I wonder if this kind of experimental approach just leads to software slowly getting worse and worse over time, in many small steps.
I feel like human response to changes like this isn't linear: make a thing slightly worse, and most people won't be annoyed enough to do the research, find and change the setting. If it's not a huge step back they'll just live with it, and maybe complain to their IT-savy friend, who will just nod and say "I know".
On the other hand, people doing the experiment will see that most of their test subjects don't switch away from the change - mission accomplished, full steam ahead!
> According to the bug tracker the plan is to run an experiment
There's a bug on file suggesting an experiment. Whether there is a plan to actually run one is another matter. (I don't know the answer; just wanted to point out that issues in bugzilla are not by themselves evidence of product plans.)
> the plan is to run an experiment (including defaulting Compact mode) and see which combinations are actually retained by users
Moving the compact mode setting into the same space as the telemetry switches not included in about:preferences#privacy seems like a great way to cook the statistics.
Hanlon's Razor only stretches so far. It's become an established pattern of hiding a feature over next to the telemetry switches, explaining that they'd measure the results with lazy load telemetry - gently defining an unspoken void that's shaped a lot like "well if they wanted the feature maybe they shouldn't have turned off telemetry?".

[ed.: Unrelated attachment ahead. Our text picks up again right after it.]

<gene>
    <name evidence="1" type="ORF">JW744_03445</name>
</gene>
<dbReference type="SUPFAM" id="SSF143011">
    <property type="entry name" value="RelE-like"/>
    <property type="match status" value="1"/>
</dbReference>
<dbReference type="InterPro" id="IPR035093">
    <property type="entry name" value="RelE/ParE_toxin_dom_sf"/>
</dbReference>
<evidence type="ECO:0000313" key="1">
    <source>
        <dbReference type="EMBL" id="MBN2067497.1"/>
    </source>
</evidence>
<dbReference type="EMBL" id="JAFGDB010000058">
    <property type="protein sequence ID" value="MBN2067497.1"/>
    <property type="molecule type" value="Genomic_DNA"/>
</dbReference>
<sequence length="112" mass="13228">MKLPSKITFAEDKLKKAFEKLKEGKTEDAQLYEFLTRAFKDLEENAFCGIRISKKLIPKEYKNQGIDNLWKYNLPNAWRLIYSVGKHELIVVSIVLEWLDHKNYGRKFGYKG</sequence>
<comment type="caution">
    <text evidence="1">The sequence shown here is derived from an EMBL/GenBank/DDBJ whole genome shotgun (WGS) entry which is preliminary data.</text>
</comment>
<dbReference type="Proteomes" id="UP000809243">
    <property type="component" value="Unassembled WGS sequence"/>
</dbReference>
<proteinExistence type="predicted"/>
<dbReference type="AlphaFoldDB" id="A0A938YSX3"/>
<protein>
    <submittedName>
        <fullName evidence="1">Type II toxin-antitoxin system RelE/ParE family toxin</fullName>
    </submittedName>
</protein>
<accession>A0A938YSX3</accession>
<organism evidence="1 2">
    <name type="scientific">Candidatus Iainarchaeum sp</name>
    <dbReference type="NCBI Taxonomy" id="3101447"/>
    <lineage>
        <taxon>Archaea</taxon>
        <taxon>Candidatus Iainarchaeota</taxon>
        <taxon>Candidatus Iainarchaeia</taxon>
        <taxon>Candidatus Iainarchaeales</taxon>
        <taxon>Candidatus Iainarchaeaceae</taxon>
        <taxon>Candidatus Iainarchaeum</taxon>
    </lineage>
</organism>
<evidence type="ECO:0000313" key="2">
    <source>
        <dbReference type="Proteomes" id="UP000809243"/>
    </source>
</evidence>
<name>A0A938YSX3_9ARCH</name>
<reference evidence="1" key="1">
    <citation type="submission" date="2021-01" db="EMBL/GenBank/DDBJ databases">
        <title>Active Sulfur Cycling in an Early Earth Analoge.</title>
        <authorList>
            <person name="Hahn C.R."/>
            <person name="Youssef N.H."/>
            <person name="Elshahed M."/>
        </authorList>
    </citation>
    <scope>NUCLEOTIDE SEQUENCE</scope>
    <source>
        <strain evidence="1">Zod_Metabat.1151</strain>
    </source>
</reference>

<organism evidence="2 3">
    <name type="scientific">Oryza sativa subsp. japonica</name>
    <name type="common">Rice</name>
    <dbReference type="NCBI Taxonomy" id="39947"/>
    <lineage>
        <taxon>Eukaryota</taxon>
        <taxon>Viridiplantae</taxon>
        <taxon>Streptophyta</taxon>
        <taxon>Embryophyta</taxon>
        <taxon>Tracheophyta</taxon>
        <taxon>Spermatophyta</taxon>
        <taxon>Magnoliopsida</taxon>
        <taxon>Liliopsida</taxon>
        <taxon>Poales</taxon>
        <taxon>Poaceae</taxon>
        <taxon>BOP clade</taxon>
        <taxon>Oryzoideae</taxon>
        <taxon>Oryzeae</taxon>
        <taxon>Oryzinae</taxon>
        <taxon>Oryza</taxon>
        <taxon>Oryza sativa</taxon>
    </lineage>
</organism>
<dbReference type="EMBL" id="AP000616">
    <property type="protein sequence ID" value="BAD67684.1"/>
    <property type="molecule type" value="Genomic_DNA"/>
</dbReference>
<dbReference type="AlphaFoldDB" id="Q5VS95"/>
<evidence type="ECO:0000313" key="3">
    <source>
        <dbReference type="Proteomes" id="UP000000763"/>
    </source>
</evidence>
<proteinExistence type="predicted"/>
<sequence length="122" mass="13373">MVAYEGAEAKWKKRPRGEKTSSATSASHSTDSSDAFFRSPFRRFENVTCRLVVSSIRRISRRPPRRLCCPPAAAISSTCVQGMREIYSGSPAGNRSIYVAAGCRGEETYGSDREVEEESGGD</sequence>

It isn't just "still common", depending on the stats you find it is either the first or the second most popular for desktops and laptops with 1920x1080 the next most common - and the next few resolutions that follow are actually lower than 1920x1080 (eg. 1440x900). The next higher desktop resolution, 2560x1440, is rarely above single low digits (~3%), assuming it even registers.
That was when they first started requiring all extensions/add-ons to be signed by Mozilla before allowing them to be used in your browser. From that point on users couldn't edit their installed extensions or use extensions from outside the pool of Moz approved ones.